Crippled Masters | Varied Celluloid

Crippled Masters

Posted by Josh Samford On July - 22 - 2008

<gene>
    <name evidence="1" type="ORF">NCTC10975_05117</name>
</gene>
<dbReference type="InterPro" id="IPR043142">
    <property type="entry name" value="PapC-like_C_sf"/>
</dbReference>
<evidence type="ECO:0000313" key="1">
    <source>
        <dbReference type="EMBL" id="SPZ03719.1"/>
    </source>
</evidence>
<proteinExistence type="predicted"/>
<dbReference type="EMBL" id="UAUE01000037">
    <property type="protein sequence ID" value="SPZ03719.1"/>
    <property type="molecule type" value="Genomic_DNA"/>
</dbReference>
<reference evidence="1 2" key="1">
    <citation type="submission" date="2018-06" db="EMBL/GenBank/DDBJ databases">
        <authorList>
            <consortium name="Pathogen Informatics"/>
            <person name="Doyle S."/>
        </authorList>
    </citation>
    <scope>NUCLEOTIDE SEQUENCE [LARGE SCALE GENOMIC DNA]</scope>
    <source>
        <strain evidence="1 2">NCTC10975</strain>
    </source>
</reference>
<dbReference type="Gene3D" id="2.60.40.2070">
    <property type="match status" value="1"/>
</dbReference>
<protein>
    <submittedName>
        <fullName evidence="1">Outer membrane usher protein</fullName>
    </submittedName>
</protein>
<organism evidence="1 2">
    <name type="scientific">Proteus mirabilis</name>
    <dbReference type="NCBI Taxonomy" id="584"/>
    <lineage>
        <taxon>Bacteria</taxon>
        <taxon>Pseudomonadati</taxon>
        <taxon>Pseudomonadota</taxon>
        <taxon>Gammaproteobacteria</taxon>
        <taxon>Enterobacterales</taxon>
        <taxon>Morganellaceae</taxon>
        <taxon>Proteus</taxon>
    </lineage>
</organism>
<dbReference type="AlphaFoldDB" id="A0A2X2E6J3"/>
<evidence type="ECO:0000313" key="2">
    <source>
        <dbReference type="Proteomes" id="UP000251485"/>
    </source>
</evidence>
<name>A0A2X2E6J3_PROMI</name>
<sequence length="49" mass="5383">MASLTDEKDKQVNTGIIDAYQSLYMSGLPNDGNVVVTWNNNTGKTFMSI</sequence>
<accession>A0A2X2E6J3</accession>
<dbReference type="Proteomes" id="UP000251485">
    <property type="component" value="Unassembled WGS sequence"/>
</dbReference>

Plot Outline: Li Ho is an ex-escort for a very lethal gang, and once the boss grows tired of Li Ho’s company (there’s not a huge reason why the boss wants it done), Li Ho has both of his arms severed from his body. Li Ho doesn’t waste time sitting around feeling sorry for himself or visiting a doctor, no sir, he goes on with his life as usual and tries to get something to eat, but is humiliated by a cruel waiter (aren’t they all?). He’s tossed out in the streets and begins to fend for himself, but while take a sip of water from a stream, he is washed downriver where he awakens outside of a farm house. He is then put to work by the farmer who owns the house where he takes residence, and begins to make a life for himself. As we all know though, the movie just wouldn’t be too entertaining if he continued watering crops for the remainder of the time. Nope, Kung, the man who oversaw the order to have Li Ho’s arms removed also has run into trouble with the big boss. Instead of having his arms removed though, Kung has acid poured over his legs which cause them to shrivel up into useless boney ‘things’. Crawling away in pain, Kung actually runs into Li Ho down by the river side and Li Ho being the man that he is then goes on to beat the legless man to the best of his abilities. While fighting in a cave though, Li Ho and Kung find an old man who can squish himself into shapes I didn’t know were possible. The old man takes the two handicapped men under his wing in order to teach them Kung Fu so that they can get their revenge.